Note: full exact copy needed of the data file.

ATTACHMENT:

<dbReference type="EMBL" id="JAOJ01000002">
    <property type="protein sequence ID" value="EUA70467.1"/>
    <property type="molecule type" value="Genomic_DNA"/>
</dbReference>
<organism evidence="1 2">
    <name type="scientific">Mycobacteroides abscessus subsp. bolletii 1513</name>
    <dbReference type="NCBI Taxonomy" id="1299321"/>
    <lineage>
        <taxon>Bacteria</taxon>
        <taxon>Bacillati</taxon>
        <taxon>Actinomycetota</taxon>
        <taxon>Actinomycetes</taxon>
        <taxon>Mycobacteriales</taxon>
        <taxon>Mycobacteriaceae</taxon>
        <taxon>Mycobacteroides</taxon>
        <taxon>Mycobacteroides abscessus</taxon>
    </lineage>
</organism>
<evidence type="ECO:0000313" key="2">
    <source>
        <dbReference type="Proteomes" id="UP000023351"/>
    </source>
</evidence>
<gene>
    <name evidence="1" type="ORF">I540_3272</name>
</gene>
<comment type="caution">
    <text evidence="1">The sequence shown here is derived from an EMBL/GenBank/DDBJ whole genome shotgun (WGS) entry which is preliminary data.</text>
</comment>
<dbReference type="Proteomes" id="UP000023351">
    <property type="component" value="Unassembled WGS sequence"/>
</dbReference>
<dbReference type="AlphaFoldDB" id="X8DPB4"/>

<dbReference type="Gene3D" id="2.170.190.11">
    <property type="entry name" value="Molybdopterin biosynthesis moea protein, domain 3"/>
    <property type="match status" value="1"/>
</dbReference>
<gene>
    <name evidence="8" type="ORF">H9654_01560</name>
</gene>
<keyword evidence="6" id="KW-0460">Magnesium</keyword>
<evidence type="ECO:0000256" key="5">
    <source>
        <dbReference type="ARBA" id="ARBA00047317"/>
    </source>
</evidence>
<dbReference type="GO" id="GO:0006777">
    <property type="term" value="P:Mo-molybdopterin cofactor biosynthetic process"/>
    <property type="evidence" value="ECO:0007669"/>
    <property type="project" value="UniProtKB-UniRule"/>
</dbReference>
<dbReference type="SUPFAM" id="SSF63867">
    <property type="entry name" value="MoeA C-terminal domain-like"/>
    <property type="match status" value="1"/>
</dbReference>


<dbReference type="EMBL" id="JAOJ01000002">
    <property type="protein sequence ID" value="EUA70467.1"/>
    <property type="molecule type" value="Genomic_DNA"/>
</dbReference>
<organism evidence="1 2">
    <name type="scientific">Mycobacteroides abscessus subsp. bolletii 1513</name>
    <dbReference type="NCBI Taxonomy" id="1299321"/>
    <lineage>
        <taxon>Bacteria</taxon>
        <taxon>Bacillati</taxon>
        <taxon>Actinomycetota</taxon>
        <taxon>Actinomycetes</taxon>
        <taxon>Mycobacteriales</taxon>
        <taxon>Mycobacteriaceae</taxon>
        <taxon>Mycobacteroides</taxon>
        <taxon>Mycobacteroides abscessus</taxon>
    </lineage>
</organism>
<evidence type="ECO:0000313" key="2">
    <source>
        <dbReference type="Proteomes" id="UP000023351"/>
    </source>
</evidence>
<gene>
    <name evidence="1" type="ORF">I540_3272</name>
</gene>
<comment type="caution">
    <text evidence="1">The sequence shown here is derived from an EMBL/GenBank/DDBJ whole genome shotgun (WGS) entry which is preliminary data.</text>
</comment>
<dbReference type="Proteomes" id="UP000023351">
    <property type="component" value="Unassembled WGS sequence"/>
</dbReference>
<dbReference type="AlphaFoldDB" id="X8DPB4"/>

<dbReference type="Gene3D" id="2.170.190.11">
    <property type="entry name" value="Molybdopterin biosynthesis moea protein, domain 3"/>
    <property type="match status" value="1"/>
</dbReference>
<gene>
    <name evidence="8" type="ORF">H9654_01560</name>
</gene>
<keyword evidence="6" id="KW-0460">Magnesium</keyword>
<evidence type="ECO:0000256" key="5">
    <source>
        <dbReference type="ARBA" id="ARBA00047317"/>
    </source>
</evidence>
<dbReference type="GO" id="GO:0006777">
    <property type="term" value="P:Mo-molybdopterin cofactor biosynthetic process"/>
    <property type="evidence" value="ECO:0007669"/>
    <property type="project" value="UniProtKB-UniRule"/>
</dbReference>
<dbReference type="SUPFAM" id="SSF63867">
    <property type="entry name" value="MoeA C-terminal domain-like"/>
    <property type="match status" value="1"/>
</dbReference>